Allow me to share a profound insight: When an individual lies on their deathbed, their most cherished possessions are their loved ones and relationships. According to the book “The Top Five Regrets of the Dying” by Bronnie Ware, the five most common regrets and unfulfilled desires of the dying are:
- I wish I had the courage to live a life true to myself, rather than one expected of me by others.
- I wish I hadn’t worked so hard.
- I wish I had the courage to express my feelings.
- I wish I had stayed in touch with friends.
- I wish I had allowed myself to be happier.
What I know for certain is that during the final moments of transition, an individual’s most cherished aspects are their loved ones, relationships, peace, and the memories they have nurtured. They don’t dwell on money, possessions, societal status, or academic accolades. It boils down to the love and tranquility surrounding them.
How am I privy to this insight? I stood by my mother’s side as she transitioned from this life. My sister and I remained with her as she took her last breaths. She was surrounded by the individuals she treasured most and who cherished her deeply. Her children and grandchildren encircled her. We serenaded her with songs and prayer. On the night preceding her passing, we prayed together. She rested her head on my shoulder while I touched her back. Unbeknownst to us, she would depart mere hours later. To me, this was a divine gift, a memory I choose to hold dear and be thankful for every instant of my existence.
Steve Jobs, a billionaire, succumbed to pancreatic cancer at 56. His final words on his sickbed were: “I reached the pinnacle of success in the business world. In the eyes of others, my life is an exemplar of success. Yet, beyond work, there is little joy. Now, lying on this sickbed and reflecting on my entire life, I realize that the recognition and wealth I once prized have paled and lost meaning in the face of impending death.”
As you grapple with various challenges and sorrows during this season—whether contemplating the risks of travel or considering inviting loved ones over—I urge you to prioritize safety and the well-being of your family. Ensure you’ve done all within your capacity to safeguard yourself and those you hold dear.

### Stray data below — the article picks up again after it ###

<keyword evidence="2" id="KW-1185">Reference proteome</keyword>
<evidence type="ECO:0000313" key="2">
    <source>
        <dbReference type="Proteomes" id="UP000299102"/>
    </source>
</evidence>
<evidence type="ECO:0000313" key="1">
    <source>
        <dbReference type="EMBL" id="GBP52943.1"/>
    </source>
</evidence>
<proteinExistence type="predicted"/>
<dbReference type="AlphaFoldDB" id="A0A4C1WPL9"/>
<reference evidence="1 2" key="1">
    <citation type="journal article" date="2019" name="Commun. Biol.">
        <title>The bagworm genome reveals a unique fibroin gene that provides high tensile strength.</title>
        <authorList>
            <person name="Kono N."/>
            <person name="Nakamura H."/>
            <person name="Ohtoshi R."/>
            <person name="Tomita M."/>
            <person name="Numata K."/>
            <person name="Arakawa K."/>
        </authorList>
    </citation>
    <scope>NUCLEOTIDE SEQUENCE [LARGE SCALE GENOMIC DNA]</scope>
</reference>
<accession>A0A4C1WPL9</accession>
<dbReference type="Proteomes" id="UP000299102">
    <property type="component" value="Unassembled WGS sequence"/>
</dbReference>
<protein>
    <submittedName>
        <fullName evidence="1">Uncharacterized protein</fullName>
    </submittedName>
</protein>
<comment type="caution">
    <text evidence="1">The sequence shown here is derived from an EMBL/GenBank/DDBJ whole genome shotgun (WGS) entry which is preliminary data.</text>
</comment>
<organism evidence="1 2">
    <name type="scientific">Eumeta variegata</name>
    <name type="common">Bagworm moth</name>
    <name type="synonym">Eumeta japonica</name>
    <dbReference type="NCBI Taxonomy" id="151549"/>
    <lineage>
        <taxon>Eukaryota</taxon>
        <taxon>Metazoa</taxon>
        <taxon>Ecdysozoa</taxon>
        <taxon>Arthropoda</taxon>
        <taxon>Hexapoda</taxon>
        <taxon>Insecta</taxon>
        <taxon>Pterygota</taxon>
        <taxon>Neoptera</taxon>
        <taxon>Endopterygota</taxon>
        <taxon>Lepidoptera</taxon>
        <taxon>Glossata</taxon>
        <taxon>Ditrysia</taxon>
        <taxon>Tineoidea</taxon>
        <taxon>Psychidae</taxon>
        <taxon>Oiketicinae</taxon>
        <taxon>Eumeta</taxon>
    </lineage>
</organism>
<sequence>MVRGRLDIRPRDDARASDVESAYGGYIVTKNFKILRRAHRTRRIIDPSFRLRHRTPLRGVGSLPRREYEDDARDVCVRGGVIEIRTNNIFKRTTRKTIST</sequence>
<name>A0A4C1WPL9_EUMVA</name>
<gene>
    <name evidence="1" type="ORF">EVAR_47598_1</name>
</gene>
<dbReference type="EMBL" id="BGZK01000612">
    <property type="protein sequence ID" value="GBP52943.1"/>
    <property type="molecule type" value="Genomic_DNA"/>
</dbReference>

Furthermore, I implore you to cultivate gratitude in all aspects of life. Seek out reasons for thankfulness. Craft memories with your family and friends. Reach out to loved ones and express your affection and appreciation. Pen a letter or send a card. Cherish the moments, whether in person or through virtual connections. Be present, grateful, and seize every second.
Amid the pressure of seasonal gift purchases or the temptation to spend beyond your means, remember to start where you are, employ your resources wisely, and do what you can. Your loved ones and children yearn for your time, love, and attention. Avoid plunging into debt or exceeding your means. Your children desire your happiness, not your stress. Discover alternative methods to forge memories that defy monetary valuation.
Let us all be grateful for each new day and take action to give back. Whether through prayer for our global brethren or donations to food banks and homeless shelters, through acts of service and leadership, we can make a difference. Regardless of our life stage, we must acknowledge that the final curtain will fall someday. Remember to begin where you stand, use your resources judiciously, and do your utmost. In the face of storms, allow God to be your shelter.
Cherish every moment and remain in the present. You needn’t always comprehend everything; take life one day at a time. Be thankful for the gift of love shared with your family, spouse, and friends. Extend to yourself the patience, kindness, love, and care you offer others. On weary days, surrender it all to God. Keep in mind, after the rain, the sun always shines. Revel in life’s small pleasures.
Leo Tolstoy aptly advises, “Remember that there is only one important time, and it is now. The present moment is the only time over which we have control. The most important person is the one before you, for who knows if you’ll interact with anyone else in the future? The most valuable pursuit is ensuring that the person beside you, the one standing at your side, is happy; this alone constitutes the essence of life.”
I hold the belief that everything unfolds for a reason, and love is the essence of our existence. Material possessions lost can be regained, but one thing, once lost, can never be recovered life.
To everything there is a season, and a time to every purpose under the heaven: Ecclesiastes 3
God is love!